GUVAX (Gothenburg University Vaccine Research Institute), Dept. of Microbiology and Immunology, Inst. of Biomedicine, University of Gothenburg, Sweden. Electronic address:

The safety and immunogenicity of the second generation oral enterotoxigenic Escherichia coli (ETEC) vaccine ETVAX, consisting of inactivated recombinant E. coli strains over-expressing the colonization factors (CFs) CFA/I, CS3, CS5 and CS6 and the heat labile toxoid LCTBA, were evaluated in Bangladeshi volunteers. To enable analysis of antibody responses against multiple vaccine antigens for subsequent use in small sample volumes from children, a sensitive electrochemiluminescence (ECL) assay for analysis of intestine-derived antibody-secreting cell responses using the antibodies in lymphocyte secretions (ALS) assay was established using Meso Scale Discovery technology. Three groups of Bangladeshi adults (n = 15 per group) received two oral doses of ETVAX with or without double mutant LT (dmLT) adjuvant or placebo in the initial part of a randomized, double-blind, placebo-controlled, age-descending, dose-escalation trial. CF- and LTB-specific ALS and plasma IgA responses were analyzed by ECL and/or ELISA. ETVAX was safe and well tolerated in the adults. Magnitudes of IgA ALS responses determined by ECL and ELISA correlated well (r = 0.85 to 0.98 for the five primary antigens, P < 0.001) and ECL was selected as the ALS readout method. ALS IgA responses against each of the primary antigens were detected in 87-100% of vaccinees after the first and in 100% after the second vaccine dose. Plasma IgA responses against different CFs and LTB were observed in 62-93% and 100% of vaccinees, respectively. No statistically significant adjuvant effect of dmLT on antibody responses to any antigen was detected, but the overall antigenic breadth of the plasma IgA response tended to favor the adjuvanted vaccine when responses to 4 or more or 5 vaccine antigens were considered. Responses in placebo recipients were infrequent and mainly detected against single antigens. The promising results in adults supported testing ETVAX in descending age groups of children. ClinicalTrials.gov Identifier: NCT02531802.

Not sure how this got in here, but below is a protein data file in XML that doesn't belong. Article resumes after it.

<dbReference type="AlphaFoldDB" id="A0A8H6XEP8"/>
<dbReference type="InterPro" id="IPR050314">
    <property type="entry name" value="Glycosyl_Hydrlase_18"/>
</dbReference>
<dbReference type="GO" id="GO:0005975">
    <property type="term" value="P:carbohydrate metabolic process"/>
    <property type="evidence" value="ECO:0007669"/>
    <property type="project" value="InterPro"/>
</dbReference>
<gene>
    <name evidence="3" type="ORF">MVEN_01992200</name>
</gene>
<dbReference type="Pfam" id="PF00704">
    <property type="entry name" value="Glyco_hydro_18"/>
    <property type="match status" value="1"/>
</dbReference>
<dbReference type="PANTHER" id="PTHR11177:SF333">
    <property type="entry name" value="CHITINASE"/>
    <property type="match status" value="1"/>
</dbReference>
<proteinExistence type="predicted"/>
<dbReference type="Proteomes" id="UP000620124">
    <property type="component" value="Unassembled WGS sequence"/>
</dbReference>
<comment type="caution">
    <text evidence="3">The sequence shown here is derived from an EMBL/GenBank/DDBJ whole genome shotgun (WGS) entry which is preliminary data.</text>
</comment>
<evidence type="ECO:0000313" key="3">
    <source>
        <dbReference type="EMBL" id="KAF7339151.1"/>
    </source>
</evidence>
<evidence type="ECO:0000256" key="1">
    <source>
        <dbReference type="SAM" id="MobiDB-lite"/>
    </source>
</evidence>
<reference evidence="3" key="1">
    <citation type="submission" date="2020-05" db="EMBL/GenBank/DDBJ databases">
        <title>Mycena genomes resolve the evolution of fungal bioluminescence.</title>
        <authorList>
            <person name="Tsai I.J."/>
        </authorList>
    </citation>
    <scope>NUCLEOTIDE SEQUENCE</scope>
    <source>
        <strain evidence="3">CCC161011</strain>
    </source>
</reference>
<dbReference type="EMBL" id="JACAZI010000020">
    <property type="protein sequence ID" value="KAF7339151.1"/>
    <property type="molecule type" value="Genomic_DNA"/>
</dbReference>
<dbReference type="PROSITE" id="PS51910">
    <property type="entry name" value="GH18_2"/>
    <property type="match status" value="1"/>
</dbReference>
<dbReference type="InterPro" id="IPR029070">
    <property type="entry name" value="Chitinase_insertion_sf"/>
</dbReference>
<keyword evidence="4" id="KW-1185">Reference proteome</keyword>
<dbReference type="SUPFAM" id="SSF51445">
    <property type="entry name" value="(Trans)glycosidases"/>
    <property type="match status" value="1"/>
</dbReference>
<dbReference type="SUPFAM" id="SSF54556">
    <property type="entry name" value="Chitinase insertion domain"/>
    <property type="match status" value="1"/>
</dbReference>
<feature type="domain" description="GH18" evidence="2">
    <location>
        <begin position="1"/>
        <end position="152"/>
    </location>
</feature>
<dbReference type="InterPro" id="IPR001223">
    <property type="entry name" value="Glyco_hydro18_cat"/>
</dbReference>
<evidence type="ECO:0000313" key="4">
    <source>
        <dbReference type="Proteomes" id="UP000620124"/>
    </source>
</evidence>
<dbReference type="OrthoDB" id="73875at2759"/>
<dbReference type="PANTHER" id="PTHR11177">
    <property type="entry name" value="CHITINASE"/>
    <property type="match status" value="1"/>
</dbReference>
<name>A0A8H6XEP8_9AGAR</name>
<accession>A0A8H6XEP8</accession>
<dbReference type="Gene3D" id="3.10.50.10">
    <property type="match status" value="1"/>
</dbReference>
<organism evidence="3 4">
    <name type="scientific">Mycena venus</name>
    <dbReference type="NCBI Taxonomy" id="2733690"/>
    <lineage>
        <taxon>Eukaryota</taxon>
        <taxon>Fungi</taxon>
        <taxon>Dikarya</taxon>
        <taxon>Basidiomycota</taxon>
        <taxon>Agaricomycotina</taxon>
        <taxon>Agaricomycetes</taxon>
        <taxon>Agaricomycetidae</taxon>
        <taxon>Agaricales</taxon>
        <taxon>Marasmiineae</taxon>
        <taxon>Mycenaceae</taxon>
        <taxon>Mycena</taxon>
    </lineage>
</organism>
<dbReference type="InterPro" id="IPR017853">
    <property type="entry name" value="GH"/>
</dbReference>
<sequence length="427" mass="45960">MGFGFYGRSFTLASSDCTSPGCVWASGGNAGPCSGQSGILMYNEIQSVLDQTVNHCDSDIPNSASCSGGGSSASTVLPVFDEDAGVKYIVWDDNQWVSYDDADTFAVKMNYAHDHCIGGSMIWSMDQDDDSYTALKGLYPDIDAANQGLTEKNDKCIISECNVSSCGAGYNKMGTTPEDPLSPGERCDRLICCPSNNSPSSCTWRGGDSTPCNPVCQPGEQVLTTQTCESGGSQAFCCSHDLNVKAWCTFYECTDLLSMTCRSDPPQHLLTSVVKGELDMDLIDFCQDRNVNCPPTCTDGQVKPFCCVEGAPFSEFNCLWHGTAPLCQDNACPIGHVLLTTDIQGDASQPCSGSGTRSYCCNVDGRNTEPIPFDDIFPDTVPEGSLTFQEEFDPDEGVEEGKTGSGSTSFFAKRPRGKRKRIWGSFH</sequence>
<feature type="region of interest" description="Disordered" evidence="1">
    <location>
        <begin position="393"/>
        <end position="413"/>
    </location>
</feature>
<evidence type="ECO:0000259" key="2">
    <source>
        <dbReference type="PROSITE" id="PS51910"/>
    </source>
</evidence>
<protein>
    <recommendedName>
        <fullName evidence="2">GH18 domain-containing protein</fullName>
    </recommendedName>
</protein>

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http://dx.doi.org/10.1016/j.vaccine.2018.11.040DOI Listing
http://www.ncbi.nlm.nih.gov/pmc/articles/PMC6717083PMC
September 2019

Kinetics of antibody-secreting cell and fecal IgA responses after oral cholera vaccination in different age groups in a cholera endemic country.

Vaccine 2017 01;35(2):321-328